Years ago, when my children were very small, I developed a series on my blog of lessons to do with kids at home that taught both sewing skills and character development. I hadn’t read those posts until very recently, and they’re now ten years old almost. Ten! My children have come a long way since the tiny bodies in these photographs, but I still love the lessons I developed when the majority of my day was spent caring for them and thinking about the people they would become–the people they are, in fact, today.

This series was designed around the idea that we almost always teach more than one thing at any time, and that sewing is about a lot more than just putting needle to fabric. One of the aspects of the League of Dressmakers that I MOST love is the way in which we have conversations that revolve around the idea that sometimes sewing is just sewing, but sometimes, sewing is hardly about sewing at all–it’s about staying connected, leaving a legacy, making an impact, and honoring our ideals.

These lessons did that for me all those years ago, and I hope they will for you today.  Most use items you already have in your home, and all will take exactly as much or as little time as you. and your child are interested in devoting to them.  Here’s sending you joy and connection as you sew!


Lesson 1: Patience

A classic sewing lesson using dry noodles, food coloring and yarn.


Lesson 2: Focus

Hand-eye coordination practice for tiny fingers.


Lesson 3: Persistence

If you don’t have plastic canvas, you can order supplies from Amazon, or you can consider using needlepoint canvas, non-slip carpet backing or shelf liner–they all have regular square openings that work great.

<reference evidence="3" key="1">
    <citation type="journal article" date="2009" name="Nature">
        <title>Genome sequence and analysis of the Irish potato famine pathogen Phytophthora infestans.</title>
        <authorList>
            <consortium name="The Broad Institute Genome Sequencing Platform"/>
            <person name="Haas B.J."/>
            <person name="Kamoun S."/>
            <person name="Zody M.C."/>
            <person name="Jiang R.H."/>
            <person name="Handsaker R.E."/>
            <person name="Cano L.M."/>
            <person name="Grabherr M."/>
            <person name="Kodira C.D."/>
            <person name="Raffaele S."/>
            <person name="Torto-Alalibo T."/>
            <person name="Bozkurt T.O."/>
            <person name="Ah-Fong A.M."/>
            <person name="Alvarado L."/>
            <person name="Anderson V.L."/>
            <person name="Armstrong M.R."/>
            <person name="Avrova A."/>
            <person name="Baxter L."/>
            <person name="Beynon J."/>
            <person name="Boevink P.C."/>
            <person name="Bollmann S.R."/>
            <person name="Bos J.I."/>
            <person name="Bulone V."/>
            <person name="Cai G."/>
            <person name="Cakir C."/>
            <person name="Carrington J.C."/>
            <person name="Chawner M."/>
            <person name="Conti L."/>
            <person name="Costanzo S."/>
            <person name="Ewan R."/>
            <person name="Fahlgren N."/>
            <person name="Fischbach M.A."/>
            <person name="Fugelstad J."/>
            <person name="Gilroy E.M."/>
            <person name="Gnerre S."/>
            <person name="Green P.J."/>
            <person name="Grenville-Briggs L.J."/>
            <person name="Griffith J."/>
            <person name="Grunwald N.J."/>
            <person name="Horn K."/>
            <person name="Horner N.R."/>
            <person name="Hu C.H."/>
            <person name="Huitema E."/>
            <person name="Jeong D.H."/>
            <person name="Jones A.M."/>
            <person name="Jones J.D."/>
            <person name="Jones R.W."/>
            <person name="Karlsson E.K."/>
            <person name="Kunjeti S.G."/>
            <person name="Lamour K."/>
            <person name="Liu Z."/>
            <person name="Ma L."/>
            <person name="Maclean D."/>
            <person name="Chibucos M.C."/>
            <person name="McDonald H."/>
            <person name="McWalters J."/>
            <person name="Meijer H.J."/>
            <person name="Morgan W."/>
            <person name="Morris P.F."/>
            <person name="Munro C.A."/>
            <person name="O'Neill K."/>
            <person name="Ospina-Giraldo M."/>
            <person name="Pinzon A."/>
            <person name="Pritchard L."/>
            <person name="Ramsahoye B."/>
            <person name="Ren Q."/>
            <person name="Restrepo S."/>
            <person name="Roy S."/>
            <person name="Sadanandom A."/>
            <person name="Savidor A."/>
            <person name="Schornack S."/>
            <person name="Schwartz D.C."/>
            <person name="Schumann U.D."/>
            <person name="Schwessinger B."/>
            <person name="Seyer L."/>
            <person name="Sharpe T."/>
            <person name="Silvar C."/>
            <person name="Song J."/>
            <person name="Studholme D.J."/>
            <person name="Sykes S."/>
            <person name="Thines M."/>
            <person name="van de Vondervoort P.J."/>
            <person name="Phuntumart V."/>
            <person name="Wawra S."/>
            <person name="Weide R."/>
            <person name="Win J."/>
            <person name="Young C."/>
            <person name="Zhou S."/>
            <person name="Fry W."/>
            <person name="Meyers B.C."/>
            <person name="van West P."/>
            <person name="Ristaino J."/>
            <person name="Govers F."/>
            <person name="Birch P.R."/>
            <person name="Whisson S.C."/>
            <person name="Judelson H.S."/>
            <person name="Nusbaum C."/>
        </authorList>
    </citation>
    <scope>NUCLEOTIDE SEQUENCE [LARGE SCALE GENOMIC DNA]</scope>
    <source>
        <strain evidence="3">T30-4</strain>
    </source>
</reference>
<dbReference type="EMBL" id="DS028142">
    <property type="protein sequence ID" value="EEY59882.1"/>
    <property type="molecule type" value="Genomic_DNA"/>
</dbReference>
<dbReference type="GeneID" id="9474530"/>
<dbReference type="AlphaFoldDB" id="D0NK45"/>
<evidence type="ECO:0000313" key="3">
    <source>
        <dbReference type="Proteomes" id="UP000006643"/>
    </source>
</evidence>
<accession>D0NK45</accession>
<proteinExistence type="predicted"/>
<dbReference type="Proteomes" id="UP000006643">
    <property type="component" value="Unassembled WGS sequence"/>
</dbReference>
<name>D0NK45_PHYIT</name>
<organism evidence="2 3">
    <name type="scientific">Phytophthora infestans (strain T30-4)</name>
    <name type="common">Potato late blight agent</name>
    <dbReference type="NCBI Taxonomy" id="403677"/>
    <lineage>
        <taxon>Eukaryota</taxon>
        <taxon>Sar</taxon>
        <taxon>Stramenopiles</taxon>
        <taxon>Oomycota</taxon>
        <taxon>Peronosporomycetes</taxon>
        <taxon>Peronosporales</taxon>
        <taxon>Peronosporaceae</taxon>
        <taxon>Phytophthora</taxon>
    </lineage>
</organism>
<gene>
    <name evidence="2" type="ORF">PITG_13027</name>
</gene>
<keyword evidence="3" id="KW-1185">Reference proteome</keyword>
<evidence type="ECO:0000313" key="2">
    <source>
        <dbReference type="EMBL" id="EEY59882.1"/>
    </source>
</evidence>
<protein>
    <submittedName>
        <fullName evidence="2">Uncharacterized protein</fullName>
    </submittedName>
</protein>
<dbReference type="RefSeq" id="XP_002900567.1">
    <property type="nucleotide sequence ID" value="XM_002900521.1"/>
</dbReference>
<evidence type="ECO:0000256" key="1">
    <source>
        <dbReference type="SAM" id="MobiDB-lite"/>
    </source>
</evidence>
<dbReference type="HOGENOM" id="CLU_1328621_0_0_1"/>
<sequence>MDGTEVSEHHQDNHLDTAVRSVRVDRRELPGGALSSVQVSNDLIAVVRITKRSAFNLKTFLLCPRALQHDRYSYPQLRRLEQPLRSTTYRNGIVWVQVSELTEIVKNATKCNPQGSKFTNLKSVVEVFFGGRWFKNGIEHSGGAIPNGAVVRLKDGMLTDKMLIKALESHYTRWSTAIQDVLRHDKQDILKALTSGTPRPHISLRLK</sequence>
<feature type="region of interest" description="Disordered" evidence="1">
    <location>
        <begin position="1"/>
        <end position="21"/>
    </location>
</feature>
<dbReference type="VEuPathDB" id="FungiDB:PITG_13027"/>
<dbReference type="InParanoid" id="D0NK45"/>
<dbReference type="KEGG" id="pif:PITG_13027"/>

Lesson 4: Thoughtfulness

When children have more experience, you can put a real needle in their hands.  Thicker embroidery thread avoids tangles and reduces frustrations.


Lesson 5: Kindness

Many of us sew as a way to do things for others that expresses friendship or love. Children are naturally drawn to that, and feel their own sense of worth increase when they make for others.


Lesson 6: Responsibility

All privileges come with requirements, and children can understand the balance at an early age.


Lesson 7: Gratitude

The best way to navigate the challenges of our lives is by remembering to constantly feel and show gratitude.  Sewing is a tactile way to do that.


Bonus: Glue Batik Wall Hanging

This project uses common products and creates a stunning work that can be made slowly over time, as a daylight filler or a memorial.


Sewing With Kids: Book Reviews

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